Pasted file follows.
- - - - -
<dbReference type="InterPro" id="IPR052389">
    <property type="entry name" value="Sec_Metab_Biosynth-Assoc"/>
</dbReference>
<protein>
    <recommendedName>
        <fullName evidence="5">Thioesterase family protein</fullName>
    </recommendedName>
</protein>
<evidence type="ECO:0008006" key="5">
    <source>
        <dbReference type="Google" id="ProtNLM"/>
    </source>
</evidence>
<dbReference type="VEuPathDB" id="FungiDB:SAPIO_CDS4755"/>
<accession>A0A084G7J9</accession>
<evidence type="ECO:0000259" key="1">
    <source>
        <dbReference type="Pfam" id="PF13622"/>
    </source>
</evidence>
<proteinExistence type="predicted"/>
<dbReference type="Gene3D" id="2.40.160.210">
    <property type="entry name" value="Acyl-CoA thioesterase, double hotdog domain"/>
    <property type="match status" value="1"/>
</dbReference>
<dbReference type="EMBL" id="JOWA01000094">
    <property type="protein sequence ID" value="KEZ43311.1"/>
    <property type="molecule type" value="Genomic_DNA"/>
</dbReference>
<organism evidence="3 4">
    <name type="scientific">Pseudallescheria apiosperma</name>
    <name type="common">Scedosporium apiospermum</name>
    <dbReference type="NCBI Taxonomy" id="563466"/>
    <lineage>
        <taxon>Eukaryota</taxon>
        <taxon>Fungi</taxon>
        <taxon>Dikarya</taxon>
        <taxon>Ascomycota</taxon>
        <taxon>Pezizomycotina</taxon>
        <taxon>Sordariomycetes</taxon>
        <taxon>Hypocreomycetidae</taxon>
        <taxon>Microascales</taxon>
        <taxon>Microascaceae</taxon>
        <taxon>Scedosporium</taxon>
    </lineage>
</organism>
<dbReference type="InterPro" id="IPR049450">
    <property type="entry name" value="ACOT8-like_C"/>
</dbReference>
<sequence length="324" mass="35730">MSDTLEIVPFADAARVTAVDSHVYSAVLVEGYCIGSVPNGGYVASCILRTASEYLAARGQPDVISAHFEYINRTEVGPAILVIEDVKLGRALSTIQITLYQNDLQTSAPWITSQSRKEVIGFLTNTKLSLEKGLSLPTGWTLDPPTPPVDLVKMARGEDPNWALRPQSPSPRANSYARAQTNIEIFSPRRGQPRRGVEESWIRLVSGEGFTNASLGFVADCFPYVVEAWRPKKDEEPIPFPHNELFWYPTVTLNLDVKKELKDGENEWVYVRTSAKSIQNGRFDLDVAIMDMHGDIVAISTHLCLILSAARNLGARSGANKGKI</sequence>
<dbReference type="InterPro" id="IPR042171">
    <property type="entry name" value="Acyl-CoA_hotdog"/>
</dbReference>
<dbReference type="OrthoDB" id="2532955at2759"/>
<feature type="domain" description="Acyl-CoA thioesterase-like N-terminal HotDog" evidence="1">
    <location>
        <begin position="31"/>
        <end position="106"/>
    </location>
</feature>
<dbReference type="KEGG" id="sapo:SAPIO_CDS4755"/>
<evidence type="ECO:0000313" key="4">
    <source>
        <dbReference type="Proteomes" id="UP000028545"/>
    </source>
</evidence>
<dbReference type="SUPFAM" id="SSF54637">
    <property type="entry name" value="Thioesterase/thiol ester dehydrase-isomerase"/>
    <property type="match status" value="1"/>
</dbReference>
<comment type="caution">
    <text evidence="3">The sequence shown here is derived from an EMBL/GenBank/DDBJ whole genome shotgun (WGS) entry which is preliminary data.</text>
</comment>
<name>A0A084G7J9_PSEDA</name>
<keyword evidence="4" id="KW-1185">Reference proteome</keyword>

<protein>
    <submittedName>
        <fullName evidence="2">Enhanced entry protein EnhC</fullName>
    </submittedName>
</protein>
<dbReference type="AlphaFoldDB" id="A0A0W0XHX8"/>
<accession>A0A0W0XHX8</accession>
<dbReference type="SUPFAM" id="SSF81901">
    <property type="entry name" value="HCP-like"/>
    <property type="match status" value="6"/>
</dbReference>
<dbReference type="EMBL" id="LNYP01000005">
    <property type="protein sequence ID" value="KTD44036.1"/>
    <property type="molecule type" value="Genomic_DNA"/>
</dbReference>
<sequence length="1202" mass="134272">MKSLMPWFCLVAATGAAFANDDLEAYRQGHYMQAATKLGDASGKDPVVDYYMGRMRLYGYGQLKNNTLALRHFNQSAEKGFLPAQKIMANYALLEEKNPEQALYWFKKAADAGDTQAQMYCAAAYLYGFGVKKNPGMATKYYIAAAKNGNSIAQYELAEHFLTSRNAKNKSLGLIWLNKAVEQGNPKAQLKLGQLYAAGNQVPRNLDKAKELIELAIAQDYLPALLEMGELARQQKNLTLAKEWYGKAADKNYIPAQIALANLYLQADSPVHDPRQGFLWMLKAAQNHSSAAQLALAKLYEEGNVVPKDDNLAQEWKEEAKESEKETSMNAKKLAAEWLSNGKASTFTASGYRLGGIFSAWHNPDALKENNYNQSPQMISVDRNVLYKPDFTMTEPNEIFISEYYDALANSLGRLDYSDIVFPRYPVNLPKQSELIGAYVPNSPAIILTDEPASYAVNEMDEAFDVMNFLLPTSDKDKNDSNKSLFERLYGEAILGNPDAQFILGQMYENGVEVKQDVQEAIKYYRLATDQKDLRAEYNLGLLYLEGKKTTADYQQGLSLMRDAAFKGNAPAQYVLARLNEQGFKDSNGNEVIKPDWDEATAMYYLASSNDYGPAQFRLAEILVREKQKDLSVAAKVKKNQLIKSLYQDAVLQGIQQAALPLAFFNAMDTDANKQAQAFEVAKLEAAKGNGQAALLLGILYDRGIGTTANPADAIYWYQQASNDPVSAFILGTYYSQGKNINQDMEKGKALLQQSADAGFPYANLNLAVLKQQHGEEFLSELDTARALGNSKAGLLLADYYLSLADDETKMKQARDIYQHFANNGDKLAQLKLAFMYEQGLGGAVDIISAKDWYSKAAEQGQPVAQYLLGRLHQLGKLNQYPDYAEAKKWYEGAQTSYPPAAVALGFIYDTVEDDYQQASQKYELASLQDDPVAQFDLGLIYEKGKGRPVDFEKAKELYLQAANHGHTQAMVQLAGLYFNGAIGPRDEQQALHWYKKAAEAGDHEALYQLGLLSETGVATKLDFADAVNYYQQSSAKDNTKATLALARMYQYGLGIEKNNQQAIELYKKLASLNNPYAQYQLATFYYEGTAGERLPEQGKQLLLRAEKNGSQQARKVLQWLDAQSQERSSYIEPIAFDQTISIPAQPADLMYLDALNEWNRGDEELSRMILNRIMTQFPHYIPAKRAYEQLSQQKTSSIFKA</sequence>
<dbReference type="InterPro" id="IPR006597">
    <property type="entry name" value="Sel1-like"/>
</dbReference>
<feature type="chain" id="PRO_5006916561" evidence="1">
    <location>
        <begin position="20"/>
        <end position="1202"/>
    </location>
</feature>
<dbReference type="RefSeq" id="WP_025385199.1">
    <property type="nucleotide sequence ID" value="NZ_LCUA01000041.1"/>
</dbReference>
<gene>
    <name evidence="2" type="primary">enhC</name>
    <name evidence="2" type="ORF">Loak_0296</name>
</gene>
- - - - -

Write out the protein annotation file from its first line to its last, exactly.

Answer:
<dbReference type="InterPro" id="IPR052389">
    <property type="entry name" value="Sec_Metab_Biosynth-Assoc"/>
</dbReference>
<protein>
    <recommendedName>
        <fullName evidence="5">Thioesterase family protein</fullName>
    </recommendedName>
</protein>
<evidence type="ECO:0008006" key="5">
    <source>
        <dbReference type="Google" id="ProtNLM"/>
    </source>
</evidence>
<dbReference type="VEuPathDB" id="FungiDB:SAPIO_CDS4755"/>
<accession>A0A084G7J9</accession>
<evidence type="ECO:0000259" key="1">
    <source>
        <dbReference type="Pfam" id="PF13622"/>
    </source>
</evidence>
<proteinExistence type="predicted"/>
<dbReference type="Gene3D" id="2.40.160.210">
    <property type="entry name" value="Acyl-CoA thioesterase, double hotdog domain"/>
    <property type="match status" value="1"/>
</dbReference>
<dbReference type="EMBL" id="JOWA01000094">
    <property type="protein sequence ID" value="KEZ43311.1"/>
    <property type="molecule type" value="Genomic_DNA"/>
</dbReference>
<organism evidence="3 4">
    <name type="scientific">Pseudallescheria apiosperma</name>
    <name type="common">Scedosporium apiospermum</name>
    <dbReference type="NCBI Taxonomy" id="563466"/>
    <lineage>
        <taxon>Eukaryota</taxon>
        <taxon>Fungi</taxon>
        <taxon>Dikarya</taxon>
        <taxon>Ascomycota</taxon>
        <taxon>Pezizomycotina</taxon>
        <taxon>Sordariomycetes</taxon>
        <taxon>Hypocreomycetidae</taxon>
        <taxon>Microascales</taxon>
        <taxon>Microascaceae</taxon>
        <taxon>Scedosporium</taxon>
    </lineage>
</organism>
<dbReference type="InterPro" id="IPR049450">
    <property type="entry name" value="ACOT8-like_C"/>
</dbReference>
<sequence length="324" mass="35730">MSDTLEIVPFADAARVTAVDSHVYSAVLVEGYCIGSVPNGGYVASCILRTASEYLAARGQPDVISAHFEYINRTEVGPAILVIEDVKLGRALSTIQITLYQNDLQTSAPWITSQSRKEVIGFLTNTKLSLEKGLSLPTGWTLDPPTPPVDLVKMARGEDPNWALRPQSPSPRANSYARAQTNIEIFSPRRGQPRRGVEESWIRLVSGEGFTNASLGFVADCFPYVVEAWRPKKDEEPIPFPHNELFWYPTVTLNLDVKKELKDGENEWVYVRTSAKSIQNGRFDLDVAIMDMHGDIVAISTHLCLILSAARNLGARSGANKGKI</sequence>
<dbReference type="InterPro" id="IPR042171">
    <property type="entry name" value="Acyl-CoA_hotdog"/>
</dbReference>
<dbReference type="OrthoDB" id="2532955at2759"/>
<feature type="domain" description="Acyl-CoA thioesterase-like N-terminal HotDog" evidence="1">
    <location>
        <begin position="31"/>
        <end position="106"/>
    </location>
</feature>
<dbReference type="KEGG" id="sapo:SAPIO_CDS4755"/>
<evidence type="ECO:0000313" key="4">
    <source>
        <dbReference type="Proteomes" id="UP000028545"/>
    </source>
</evidence>
<dbReference type="SUPFAM" id="SSF54637">
    <property type="entry name" value="Thioesterase/thiol ester dehydrase-isomerase"/>
    <property type="match status" value="1"/>
</dbReference>
<comment type="caution">
    <text evidence="3">The sequence shown here is derived from an EMBL/GenBank/DDBJ whole genome shotgun (WGS) entry which is preliminary data.</text>
</comment>
<name>A0A084G7J9_PSEDA</name>
<keyword evidence="4" id="KW-1185">Reference proteome</keyword>

<protein>
    <submittedName>
        <fullName evidence="2">Enhanced entry protein EnhC</fullName>
    </submittedName>
</protein>
<dbReference type="AlphaFoldDB" id="A0A0W0XHX8"/>
<accession>A0A0W0XHX8</accession>
<dbReference type="SUPFAM" id="SSF81901">
    <property type="entry name" value="HCP-like"/>
    <property type="match status" value="6"/>
</dbReference>
<dbReference type="EMBL" id="LNYP01000005">
    <property type="protein sequence ID" value="KTD44036.1"/>
    <property type="molecule type" value="Genomic_DNA"/>
</dbReference>
<sequence length="1202" mass="134272">MKSLMPWFCLVAATGAAFANDDLEAYRQGHYMQAATKLGDASGKDPVVDYYMGRMRLYGYGQLKNNTLALRHFNQSAEKGFLPAQKIMANYALLEEKNPEQALYWFKKAADAGDTQAQMYCAAAYLYGFGVKKNPGMATKYYIAAAKNGNSIAQYELAEHFLTSRNAKNKSLGLIWLNKAVEQGNPKAQLKLGQLYAAGNQVPRNLDKAKELIELAIAQDYLPALLEMGELARQQKNLTLAKEWYGKAADKNYIPAQIALANLYLQADSPVHDPRQGFLWMLKAAQNHSSAAQLALAKLYEEGNVVPKDDNLAQEWKEEAKESEKETSMNAKKLAAEWLSNGKASTFTASGYRLGGIFSAWHNPDALKENNYNQSPQMISVDRNVLYKPDFTMTEPNEIFISEYYDALANSLGRLDYSDIVFPRYPVNLPKQSELIGAYVPNSPAIILTDEPASYAVNEMDEAFDVMNFLLPTSDKDKNDSNKSLFERLYGEAILGNPDAQFILGQMYENGVEVKQDVQEAIKYYRLATDQKDLRAEYNLGLLYLEGKKTTADYQQGLSLMRDAAFKGNAPAQYVLARLNEQGFKDSNGNEVIKPDWDEATAMYYLASSNDYGPAQFRLAEILVREKQKDLSVAAKVKKNQLIKSLYQDAVLQGIQQAALPLAFFNAMDTDANKQAQAFEVAKLEAAKGNGQAALLLGILYDRGIGTTANPADAIYWYQQASNDPVSAFILGTYYSQGKNINQDMEKGKALLQQSADAGFPYANLNLAVLKQQHGEEFLSELDTARALGNSKAGLLLADYYLSLADDETKMKQARDIYQHFANNGDKLAQLKLAFMYEQGLGGAVDIISAKDWYSKAAEQGQPVAQYLLGRLHQLGKLNQYPDYAEAKKWYEGAQTSYPPAAVALGFIYDTVEDDYQQASQKYELASLQDDPVAQFDLGLIYEKGKGRPVDFEKAKELYLQAANHGHTQAMVQLAGLYFNGAIGPRDEQQALHWYKKAAEAGDHEALYQLGLLSETGVATKLDFADAVNYYQQSSAKDNTKATLALARMYQYGLGIEKNNQQAIELYKKLASLNNPYAQYQLATFYYEGTAGERLPEQGKQLLLRAEKNGSQQARKVLQWLDAQSQERSSYIEPIAFDQTISIPAQPADLMYLDALNEWNRGDEELSRMILNRIMTQFPHYIPAKRAYEQLSQQKTSSIFKA</sequence>
<dbReference type="InterPro" id="IPR006597">
    <property type="entry name" value="Sel1-like"/>
</dbReference>
<feature type="chain" id="PRO_5006916561" evidence="1">
    <location>
        <begin position="20"/>
        <end position="1202"/>
    </location>
</feature>
<dbReference type="RefSeq" id="WP_025385199.1">
    <property type="nucleotide sequence ID" value="NZ_LCUA01000041.1"/>
</dbReference>
<gene>
    <name evidence="2" type="primary">enhC</name>
    <name evidence="2" type="ORF">Loak_0296</name>
</gene>